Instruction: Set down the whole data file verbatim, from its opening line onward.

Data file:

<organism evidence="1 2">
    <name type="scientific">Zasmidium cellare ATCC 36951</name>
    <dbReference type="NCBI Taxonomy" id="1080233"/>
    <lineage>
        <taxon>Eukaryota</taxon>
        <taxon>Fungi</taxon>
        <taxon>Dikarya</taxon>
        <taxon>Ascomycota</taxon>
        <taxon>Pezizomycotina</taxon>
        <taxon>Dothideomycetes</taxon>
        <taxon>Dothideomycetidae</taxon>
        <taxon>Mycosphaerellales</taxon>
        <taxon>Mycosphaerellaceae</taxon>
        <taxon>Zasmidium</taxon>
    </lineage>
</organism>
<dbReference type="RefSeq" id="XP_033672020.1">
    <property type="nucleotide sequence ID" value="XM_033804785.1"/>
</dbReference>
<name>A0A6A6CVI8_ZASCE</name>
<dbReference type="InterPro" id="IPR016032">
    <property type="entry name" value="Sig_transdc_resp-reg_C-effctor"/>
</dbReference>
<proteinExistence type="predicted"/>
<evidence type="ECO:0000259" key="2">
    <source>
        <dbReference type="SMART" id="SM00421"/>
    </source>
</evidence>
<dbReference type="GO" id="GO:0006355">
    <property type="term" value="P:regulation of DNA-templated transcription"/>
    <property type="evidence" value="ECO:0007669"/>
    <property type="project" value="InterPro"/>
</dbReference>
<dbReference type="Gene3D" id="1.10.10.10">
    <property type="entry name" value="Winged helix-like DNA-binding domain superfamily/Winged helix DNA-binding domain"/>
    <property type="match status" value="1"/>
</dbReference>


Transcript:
<organism evidence="1 2">
    <name type="scientific">Zasmidium cellare ATCC 36951</name>
    <dbReference type="NCBI Taxonomy" id="1080233"/>
    <lineage>
        <taxon>Eukaryota</taxon>
        <taxon>Fungi</taxon>
        <taxon>Dikarya</taxon>
        <taxon>Ascomycota</taxon>
        <taxon>Pezizomycotina</taxon>
        <taxon>Dothideomycetes</taxon>
        <taxon>Dothideomycetidae</taxon>
        <taxon>Mycosphaerellales</taxon>
        <taxon>Mycosphaerellaceae</taxon>
        <taxon>Zasmidium</taxon>
    </lineage>
</organism>
<dbReference type="RefSeq" id="XP_033672020.1">
    <property type="nucleotide sequence ID" value="XM_033804785.1"/>
</dbReference>
<name>A0A6A6CVI8_ZASCE</name>
<dbReference type="InterPro" id="IPR016032">
    <property type="entry name" value="Sig_transdc_resp-reg_C-effctor"/>
</dbReference>
<proteinExistence type="predicted"/>
<evidence type="ECO:0000259" key="2">
    <source>
        <dbReference type="SMART" id="SM00421"/>
    </source>
</evidence>
<dbReference type="GO" id="GO:0006355">
    <property type="term" value="P:regulation of DNA-templated transcription"/>
    <property type="evidence" value="ECO:0007669"/>
    <property type="project" value="InterPro"/>
</dbReference>
<dbReference type="Gene3D" id="1.10.10.10">
    <property type="entry name" value="Winged helix-like DNA-binding domain superfamily/Winged helix DNA-binding domain"/>
    <property type="match status" value="1"/>
</dbReference>